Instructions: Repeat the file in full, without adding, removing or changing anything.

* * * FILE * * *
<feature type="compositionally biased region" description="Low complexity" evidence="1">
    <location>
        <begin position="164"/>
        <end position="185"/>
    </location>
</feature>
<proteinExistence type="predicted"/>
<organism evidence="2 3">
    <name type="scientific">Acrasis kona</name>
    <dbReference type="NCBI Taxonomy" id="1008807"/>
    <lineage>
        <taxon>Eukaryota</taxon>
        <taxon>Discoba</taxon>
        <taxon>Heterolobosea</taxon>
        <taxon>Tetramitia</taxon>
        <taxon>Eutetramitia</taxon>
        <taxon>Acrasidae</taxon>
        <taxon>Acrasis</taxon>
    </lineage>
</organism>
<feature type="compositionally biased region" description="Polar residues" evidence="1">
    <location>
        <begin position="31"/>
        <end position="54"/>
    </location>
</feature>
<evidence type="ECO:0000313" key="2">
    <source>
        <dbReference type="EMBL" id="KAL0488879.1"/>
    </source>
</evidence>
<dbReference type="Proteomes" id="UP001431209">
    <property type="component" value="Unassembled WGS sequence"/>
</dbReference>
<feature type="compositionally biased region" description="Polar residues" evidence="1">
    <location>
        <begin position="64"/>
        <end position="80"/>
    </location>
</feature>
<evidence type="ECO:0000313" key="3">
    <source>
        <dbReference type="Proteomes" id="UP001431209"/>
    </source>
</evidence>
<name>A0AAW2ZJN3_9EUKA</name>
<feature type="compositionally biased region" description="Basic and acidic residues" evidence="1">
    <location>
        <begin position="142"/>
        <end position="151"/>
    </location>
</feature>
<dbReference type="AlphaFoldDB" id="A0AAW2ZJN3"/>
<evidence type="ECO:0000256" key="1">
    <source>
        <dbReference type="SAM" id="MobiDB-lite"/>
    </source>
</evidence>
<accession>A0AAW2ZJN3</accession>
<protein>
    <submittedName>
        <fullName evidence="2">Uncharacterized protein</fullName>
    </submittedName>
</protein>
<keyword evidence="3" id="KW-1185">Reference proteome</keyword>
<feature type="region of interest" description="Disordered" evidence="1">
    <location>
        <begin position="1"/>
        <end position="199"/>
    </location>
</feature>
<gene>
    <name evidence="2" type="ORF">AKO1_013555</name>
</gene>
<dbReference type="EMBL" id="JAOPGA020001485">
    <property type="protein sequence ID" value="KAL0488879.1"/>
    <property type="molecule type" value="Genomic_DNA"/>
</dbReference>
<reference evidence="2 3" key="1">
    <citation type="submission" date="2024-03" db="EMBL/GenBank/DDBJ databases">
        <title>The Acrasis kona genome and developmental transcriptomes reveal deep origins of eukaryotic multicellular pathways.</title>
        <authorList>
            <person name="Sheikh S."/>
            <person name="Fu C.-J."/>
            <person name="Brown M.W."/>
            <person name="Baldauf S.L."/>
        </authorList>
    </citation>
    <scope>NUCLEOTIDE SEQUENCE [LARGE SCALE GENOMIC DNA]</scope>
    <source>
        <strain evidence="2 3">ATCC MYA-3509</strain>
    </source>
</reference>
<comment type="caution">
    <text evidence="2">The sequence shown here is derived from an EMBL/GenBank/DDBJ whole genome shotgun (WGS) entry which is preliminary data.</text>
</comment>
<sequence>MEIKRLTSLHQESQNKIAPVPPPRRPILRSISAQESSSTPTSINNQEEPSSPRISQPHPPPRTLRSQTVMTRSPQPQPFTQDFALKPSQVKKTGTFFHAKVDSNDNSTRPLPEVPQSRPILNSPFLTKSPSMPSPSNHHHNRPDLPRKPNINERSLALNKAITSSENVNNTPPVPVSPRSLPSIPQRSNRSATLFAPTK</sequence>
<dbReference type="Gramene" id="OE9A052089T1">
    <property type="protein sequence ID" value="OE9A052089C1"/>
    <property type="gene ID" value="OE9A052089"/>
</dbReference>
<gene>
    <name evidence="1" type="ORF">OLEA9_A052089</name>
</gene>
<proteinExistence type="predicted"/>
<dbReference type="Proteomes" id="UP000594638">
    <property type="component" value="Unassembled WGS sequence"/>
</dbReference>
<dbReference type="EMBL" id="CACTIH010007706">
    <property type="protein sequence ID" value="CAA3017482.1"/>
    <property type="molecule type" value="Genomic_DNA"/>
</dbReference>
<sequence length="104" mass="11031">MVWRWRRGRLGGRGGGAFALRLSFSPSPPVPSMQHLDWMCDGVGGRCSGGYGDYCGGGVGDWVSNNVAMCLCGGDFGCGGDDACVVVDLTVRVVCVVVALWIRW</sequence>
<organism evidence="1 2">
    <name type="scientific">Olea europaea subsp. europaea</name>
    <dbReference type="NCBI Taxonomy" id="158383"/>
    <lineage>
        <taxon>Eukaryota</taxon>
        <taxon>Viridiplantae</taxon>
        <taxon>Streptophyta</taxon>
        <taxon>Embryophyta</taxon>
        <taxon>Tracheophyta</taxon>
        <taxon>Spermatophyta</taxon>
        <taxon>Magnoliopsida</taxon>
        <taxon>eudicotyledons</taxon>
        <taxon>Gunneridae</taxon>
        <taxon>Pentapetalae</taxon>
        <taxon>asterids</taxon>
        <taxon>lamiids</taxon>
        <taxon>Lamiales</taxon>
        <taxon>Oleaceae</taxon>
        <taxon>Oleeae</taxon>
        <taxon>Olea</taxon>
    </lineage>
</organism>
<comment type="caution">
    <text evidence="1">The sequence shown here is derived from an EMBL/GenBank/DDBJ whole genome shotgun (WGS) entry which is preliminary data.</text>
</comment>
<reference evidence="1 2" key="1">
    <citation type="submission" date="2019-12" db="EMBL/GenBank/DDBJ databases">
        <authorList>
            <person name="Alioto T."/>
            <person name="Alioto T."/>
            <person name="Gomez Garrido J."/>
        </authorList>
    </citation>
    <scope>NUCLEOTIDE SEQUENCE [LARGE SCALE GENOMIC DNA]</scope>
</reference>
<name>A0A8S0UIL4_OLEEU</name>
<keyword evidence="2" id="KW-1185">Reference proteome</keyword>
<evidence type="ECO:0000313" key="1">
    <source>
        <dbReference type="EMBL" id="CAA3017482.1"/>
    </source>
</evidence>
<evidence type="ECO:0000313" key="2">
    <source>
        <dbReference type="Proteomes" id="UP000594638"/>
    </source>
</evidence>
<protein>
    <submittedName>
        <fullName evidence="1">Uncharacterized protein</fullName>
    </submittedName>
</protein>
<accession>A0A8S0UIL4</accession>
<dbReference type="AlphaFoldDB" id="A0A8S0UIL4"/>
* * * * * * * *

<feature type="compositionally biased region" description="Low complexity" evidence="1">
    <location>
        <begin position="164"/>
        <end position="185"/>
    </location>
</feature>
<proteinExistence type="predicted"/>
<organism evidence="2 3">
    <name type="scientific">Acrasis kona</name>
    <dbReference type="NCBI Taxonomy" id="1008807"/>
    <lineage>
        <taxon>Eukaryota</taxon>
        <taxon>Discoba</taxon>
        <taxon>Heterolobosea</taxon>
        <taxon>Tetramitia</taxon>
        <taxon>Eutetramitia</taxon>
        <taxon>Acrasidae</taxon>
        <taxon>Acrasis</taxon>
    </lineage>
</organism>
<feature type="compositionally biased region" description="Polar residues" evidence="1">
    <location>
        <begin position="31"/>
        <end position="54"/>
    </location>
</feature>
<evidence type="ECO:0000313" key="2">
    <source>
        <dbReference type="EMBL" id="KAL0488879.1"/>
    </source>
</evidence>
<dbReference type="Proteomes" id="UP001431209">
    <property type="component" value="Unassembled WGS sequence"/>
</dbReference>
<feature type="compositionally biased region" description="Polar residues" evidence="1">
    <location>
        <begin position="64"/>
        <end position="80"/>
    </location>
</feature>
<evidence type="ECO:0000313" key="3">
    <source>
        <dbReference type="Proteomes" id="UP001431209"/>
    </source>
</evidence>
<name>A0AAW2ZJN3_9EUKA</name>
<feature type="compositionally biased region" description="Basic and acidic residues" evidence="1">
    <location>
        <begin position="142"/>
        <end position="151"/>
    </location>
</feature>
<dbReference type="AlphaFoldDB" id="A0AAW2ZJN3"/>
<evidence type="ECO:0000256" key="1">
    <source>
        <dbReference type="SAM" id="MobiDB-lite"/>
    </source>
</evidence>
<accession>A0AAW2ZJN3</accession>
<protein>
    <submittedName>
        <fullName evidence="2">Uncharacterized protein</fullName>
    </submittedName>
</protein>
<keyword evidence="3" id="KW-1185">Reference proteome</keyword>
<feature type="region of interest" description="Disordered" evidence="1">
    <location>
        <begin position="1"/>
        <end position="199"/>
    </location>
</feature>
<gene>
    <name evidence="2" type="ORF">AKO1_013555</name>
</gene>
<dbReference type="EMBL" id="JAOPGA020001485">
    <property type="protein sequence ID" value="KAL0488879.1"/>
    <property type="molecule type" value="Genomic_DNA"/>
</dbReference>
<reference evidence="2 3" key="1">
    <citation type="submission" date="2024-03" db="EMBL/GenBank/DDBJ databases">
        <title>The Acrasis kona genome and developmental transcriptomes reveal deep origins of eukaryotic multicellular pathways.</title>
        <authorList>
            <person name="Sheikh S."/>
            <person name="Fu C.-J."/>
            <person name="Brown M.W."/>
            <person name="Baldauf S.L."/>
        </authorList>
    </citation>
    <scope>NUCLEOTIDE SEQUENCE [LARGE SCALE GENOMIC DNA]</scope>
    <source>
        <strain evidence="2 3">ATCC MYA-3509</strain>
    </source>
</reference>
<comment type="caution">
    <text evidence="2">The sequence shown here is derived from an EMBL/GenBank/DDBJ whole genome shotgun (WGS) entry which is preliminary data.</text>
</comment>
<sequence>MEIKRLTSLHQESQNKIAPVPPPRRPILRSISAQESSSTPTSINNQEEPSSPRISQPHPPPRTLRSQTVMTRSPQPQPFTQDFALKPSQVKKTGTFFHAKVDSNDNSTRPLPEVPQSRPILNSPFLTKSPSMPSPSNHHHNRPDLPRKPNINERSLALNKAITSSENVNNTPPVPVSPRSLPSIPQRSNRSATLFAPTK</sequence>
<dbReference type="Gramene" id="OE9A052089T1">
    <property type="protein sequence ID" value="OE9A052089C1"/>
    <property type="gene ID" value="OE9A052089"/>
</dbReference>
<gene>
    <name evidence="1" type="ORF">OLEA9_A052089</name>
</gene>
<proteinExistence type="predicted"/>
<dbReference type="Proteomes" id="UP000594638">
    <property type="component" value="Unassembled WGS sequence"/>
</dbReference>
<dbReference type="EMBL" id="CACTIH010007706">
    <property type="protein sequence ID" value="CAA3017482.1"/>
    <property type="molecule type" value="Genomic_DNA"/>
</dbReference>
<sequence length="104" mass="11031">MVWRWRRGRLGGRGGGAFALRLSFSPSPPVPSMQHLDWMCDGVGGRCSGGYGDYCGGGVGDWVSNNVAMCLCGGDFGCGGDDACVVVDLTVRVVCVVVALWIRW</sequence>
<organism evidence="1 2">
    <name type="scientific">Olea europaea subsp. europaea</name>
    <dbReference type="NCBI Taxonomy" id="158383"/>
    <lineage>
        <taxon>Eukaryota</taxon>
        <taxon>Viridiplantae</taxon>
        <taxon>Streptophyta</taxon>
        <taxon>Embryophyta</taxon>
        <taxon>Tracheophyta</taxon>
        <taxon>Spermatophyta</taxon>
        <taxon>Magnoliopsida</taxon>
        <taxon>eudicotyledons</taxon>
        <taxon>Gunneridae</taxon>
        <taxon>Pentapetalae</taxon>
        <taxon>asterids</taxon>
        <taxon>lamiids</taxon>
        <taxon>Lamiales</taxon>
        <taxon>Oleaceae</taxon>
        <taxon>Oleeae</taxon>
        <taxon>Olea</taxon>
    </lineage>
</organism>
<comment type="caution">
    <text evidence="1">The sequence shown here is derived from an EMBL/GenBank/DDBJ whole genome shotgun (WGS) entry which is preliminary data.</text>
</comment>
<reference evidence="1 2" key="1">
    <citation type="submission" date="2019-12" db="EMBL/GenBank/DDBJ databases">
        <authorList>
            <person name="Alioto T."/>
            <person name="Alioto T."/>
            <person name="Gomez Garrido J."/>
        </authorList>
    </citation>
    <scope>NUCLEOTIDE SEQUENCE [LARGE SCALE GENOMIC DNA]</scope>
</reference>
<name>A0A8S0UIL4_OLEEU</name>
<keyword evidence="2" id="KW-1185">Reference proteome</keyword>
<evidence type="ECO:0000313" key="1">
    <source>
        <dbReference type="EMBL" id="CAA3017482.1"/>
    </source>
</evidence>
<evidence type="ECO:0000313" key="2">
    <source>
        <dbReference type="Proteomes" id="UP000594638"/>
    </source>
</evidence>
<protein>
    <submittedName>
        <fullName evidence="1">Uncharacterized protein</fullName>
    </submittedName>
</protein>
<accession>A0A8S0UIL4</accession>
<dbReference type="AlphaFoldDB" id="A0A8S0UIL4"/>